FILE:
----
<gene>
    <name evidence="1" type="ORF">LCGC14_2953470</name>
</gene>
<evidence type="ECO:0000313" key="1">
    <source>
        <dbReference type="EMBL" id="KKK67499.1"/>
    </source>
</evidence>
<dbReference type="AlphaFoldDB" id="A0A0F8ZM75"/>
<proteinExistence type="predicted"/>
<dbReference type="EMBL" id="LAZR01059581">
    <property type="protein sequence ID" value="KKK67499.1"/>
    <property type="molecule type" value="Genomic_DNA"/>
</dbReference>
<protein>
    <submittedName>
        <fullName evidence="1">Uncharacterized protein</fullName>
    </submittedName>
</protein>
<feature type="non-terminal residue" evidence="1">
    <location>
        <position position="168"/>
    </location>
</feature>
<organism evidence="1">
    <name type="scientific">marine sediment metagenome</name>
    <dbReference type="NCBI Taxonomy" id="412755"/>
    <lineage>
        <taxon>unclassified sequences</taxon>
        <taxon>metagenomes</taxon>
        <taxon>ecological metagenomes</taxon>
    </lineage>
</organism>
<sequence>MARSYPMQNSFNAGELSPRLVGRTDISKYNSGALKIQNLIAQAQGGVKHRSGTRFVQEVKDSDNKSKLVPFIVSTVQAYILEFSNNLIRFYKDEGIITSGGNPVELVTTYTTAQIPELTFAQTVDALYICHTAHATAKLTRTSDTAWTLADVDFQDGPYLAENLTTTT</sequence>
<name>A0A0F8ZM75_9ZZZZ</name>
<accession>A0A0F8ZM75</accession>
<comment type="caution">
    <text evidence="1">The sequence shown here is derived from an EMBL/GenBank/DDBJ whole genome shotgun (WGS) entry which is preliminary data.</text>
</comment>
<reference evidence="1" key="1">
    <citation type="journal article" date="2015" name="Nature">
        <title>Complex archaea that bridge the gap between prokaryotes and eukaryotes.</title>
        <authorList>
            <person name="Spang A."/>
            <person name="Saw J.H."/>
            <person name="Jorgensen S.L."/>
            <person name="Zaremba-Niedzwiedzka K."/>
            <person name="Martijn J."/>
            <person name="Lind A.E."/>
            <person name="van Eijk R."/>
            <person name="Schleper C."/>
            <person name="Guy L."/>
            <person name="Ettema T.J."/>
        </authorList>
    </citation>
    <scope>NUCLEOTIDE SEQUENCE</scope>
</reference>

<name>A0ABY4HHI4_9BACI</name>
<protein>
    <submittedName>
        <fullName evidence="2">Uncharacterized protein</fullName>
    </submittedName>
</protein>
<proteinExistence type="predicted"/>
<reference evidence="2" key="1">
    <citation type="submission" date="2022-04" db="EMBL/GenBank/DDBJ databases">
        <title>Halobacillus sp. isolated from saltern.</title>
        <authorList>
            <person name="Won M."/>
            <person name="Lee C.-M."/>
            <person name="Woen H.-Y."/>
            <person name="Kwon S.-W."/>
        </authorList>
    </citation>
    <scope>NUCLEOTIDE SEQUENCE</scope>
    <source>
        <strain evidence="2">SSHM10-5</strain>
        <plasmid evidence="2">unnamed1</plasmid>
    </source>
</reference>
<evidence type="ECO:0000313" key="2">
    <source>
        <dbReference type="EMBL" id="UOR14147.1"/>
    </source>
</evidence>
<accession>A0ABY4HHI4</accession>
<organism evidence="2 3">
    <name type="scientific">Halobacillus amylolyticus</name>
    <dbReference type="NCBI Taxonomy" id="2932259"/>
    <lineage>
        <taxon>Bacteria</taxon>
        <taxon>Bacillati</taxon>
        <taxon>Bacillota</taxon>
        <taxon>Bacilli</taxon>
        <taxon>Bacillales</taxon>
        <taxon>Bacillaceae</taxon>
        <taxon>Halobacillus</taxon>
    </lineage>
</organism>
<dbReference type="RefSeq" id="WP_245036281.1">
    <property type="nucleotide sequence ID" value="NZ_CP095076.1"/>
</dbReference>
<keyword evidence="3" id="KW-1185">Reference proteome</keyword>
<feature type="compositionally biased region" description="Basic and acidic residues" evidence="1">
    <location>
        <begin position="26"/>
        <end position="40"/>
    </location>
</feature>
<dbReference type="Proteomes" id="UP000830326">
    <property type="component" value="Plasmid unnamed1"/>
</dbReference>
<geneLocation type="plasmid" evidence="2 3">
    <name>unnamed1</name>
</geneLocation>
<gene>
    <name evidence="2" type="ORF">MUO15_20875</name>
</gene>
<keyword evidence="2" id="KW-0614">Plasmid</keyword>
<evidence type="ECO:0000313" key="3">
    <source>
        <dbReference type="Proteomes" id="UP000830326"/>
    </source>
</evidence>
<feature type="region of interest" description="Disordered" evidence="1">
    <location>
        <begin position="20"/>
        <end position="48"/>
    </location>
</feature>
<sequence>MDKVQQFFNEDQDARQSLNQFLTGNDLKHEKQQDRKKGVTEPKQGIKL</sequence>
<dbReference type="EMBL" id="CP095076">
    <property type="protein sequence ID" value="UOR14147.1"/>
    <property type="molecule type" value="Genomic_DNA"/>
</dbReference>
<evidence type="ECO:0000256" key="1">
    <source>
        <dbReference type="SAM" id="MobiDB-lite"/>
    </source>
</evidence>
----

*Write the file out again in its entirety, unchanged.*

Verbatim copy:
<gene>
    <name evidence="1" type="ORF">LCGC14_2953470</name>
</gene>
<evidence type="ECO:0000313" key="1">
    <source>
        <dbReference type="EMBL" id="KKK67499.1"/>
    </source>
</evidence>
<dbReference type="AlphaFoldDB" id="A0A0F8ZM75"/>
<proteinExistence type="predicted"/>
<dbReference type="EMBL" id="LAZR01059581">
    <property type="protein sequence ID" value="KKK67499.1"/>
    <property type="molecule type" value="Genomic_DNA"/>
</dbReference>
<protein>
    <submittedName>
        <fullName evidence="1">Uncharacterized protein</fullName>
    </submittedName>
</protein>
<feature type="non-terminal residue" evidence="1">
    <location>
        <position position="168"/>
    </location>
</feature>
<organism evidence="1">
    <name type="scientific">marine sediment metagenome</name>
    <dbReference type="NCBI Taxonomy" id="412755"/>
    <lineage>
        <taxon>unclassified sequences</taxon>
        <taxon>metagenomes</taxon>
        <taxon>ecological metagenomes</taxon>
    </lineage>
</organism>
<sequence>MARSYPMQNSFNAGELSPRLVGRTDISKYNSGALKIQNLIAQAQGGVKHRSGTRFVQEVKDSDNKSKLVPFIVSTVQAYILEFSNNLIRFYKDEGIITSGGNPVELVTTYTTAQIPELTFAQTVDALYICHTAHATAKLTRTSDTAWTLADVDFQDGPYLAENLTTTT</sequence>
<name>A0A0F8ZM75_9ZZZZ</name>
<accession>A0A0F8ZM75</accession>
<comment type="caution">
    <text evidence="1">The sequence shown here is derived from an EMBL/GenBank/DDBJ whole genome shotgun (WGS) entry which is preliminary data.</text>
</comment>
<reference evidence="1" key="1">
    <citation type="journal article" date="2015" name="Nature">
        <title>Complex archaea that bridge the gap between prokaryotes and eukaryotes.</title>
        <authorList>
            <person name="Spang A."/>
            <person name="Saw J.H."/>
            <person name="Jorgensen S.L."/>
            <person name="Zaremba-Niedzwiedzka K."/>
            <person name="Martijn J."/>
            <person name="Lind A.E."/>
            <person name="van Eijk R."/>
            <person name="Schleper C."/>
            <person name="Guy L."/>
            <person name="Ettema T.J."/>
        </authorList>
    </citation>
    <scope>NUCLEOTIDE SEQUENCE</scope>
</reference>

<name>A0ABY4HHI4_9BACI</name>
<protein>
    <submittedName>
        <fullName evidence="2">Uncharacterized protein</fullName>
    </submittedName>
</protein>
<proteinExistence type="predicted"/>
<reference evidence="2" key="1">
    <citation type="submission" date="2022-04" db="EMBL/GenBank/DDBJ databases">
        <title>Halobacillus sp. isolated from saltern.</title>
        <authorList>
            <person name="Won M."/>
            <person name="Lee C.-M."/>
            <person name="Woen H.-Y."/>
            <person name="Kwon S.-W."/>
        </authorList>
    </citation>
    <scope>NUCLEOTIDE SEQUENCE</scope>
    <source>
        <strain evidence="2">SSHM10-5</strain>
        <plasmid evidence="2">unnamed1</plasmid>
    </source>
</reference>
<evidence type="ECO:0000313" key="2">
    <source>
        <dbReference type="EMBL" id="UOR14147.1"/>
    </source>
</evidence>
<accession>A0ABY4HHI4</accession>
<organism evidence="2 3">
    <name type="scientific">Halobacillus amylolyticus</name>
    <dbReference type="NCBI Taxonomy" id="2932259"/>
    <lineage>
        <taxon>Bacteria</taxon>
        <taxon>Bacillati</taxon>
        <taxon>Bacillota</taxon>
        <taxon>Bacilli</taxon>
        <taxon>Bacillales</taxon>
        <taxon>Bacillaceae</taxon>
        <taxon>Halobacillus</taxon>
    </lineage>
</organism>
<dbReference type="RefSeq" id="WP_245036281.1">
    <property type="nucleotide sequence ID" value="NZ_CP095076.1"/>
</dbReference>
<keyword evidence="3" id="KW-1185">Reference proteome</keyword>
<feature type="compositionally biased region" description="Basic and acidic residues" evidence="1">
    <location>
        <begin position="26"/>
        <end position="40"/>
    </location>
</feature>
<dbReference type="Proteomes" id="UP000830326">
    <property type="component" value="Plasmid unnamed1"/>
</dbReference>
<geneLocation type="plasmid" evidence="2 3">
    <name>unnamed1</name>
</geneLocation>
<gene>
    <name evidence="2" type="ORF">MUO15_20875</name>
</gene>
<keyword evidence="2" id="KW-0614">Plasmid</keyword>
<evidence type="ECO:0000313" key="3">
    <source>
        <dbReference type="Proteomes" id="UP000830326"/>
    </source>
</evidence>
<feature type="region of interest" description="Disordered" evidence="1">
    <location>
        <begin position="20"/>
        <end position="48"/>
    </location>
</feature>
<sequence>MDKVQQFFNEDQDARQSLNQFLTGNDLKHEKQQDRKKGVTEPKQGIKL</sequence>
<dbReference type="EMBL" id="CP095076">
    <property type="protein sequence ID" value="UOR14147.1"/>
    <property type="molecule type" value="Genomic_DNA"/>
</dbReference>
<evidence type="ECO:0000256" key="1">
    <source>
        <dbReference type="SAM" id="MobiDB-lite"/>
    </source>
</evidence>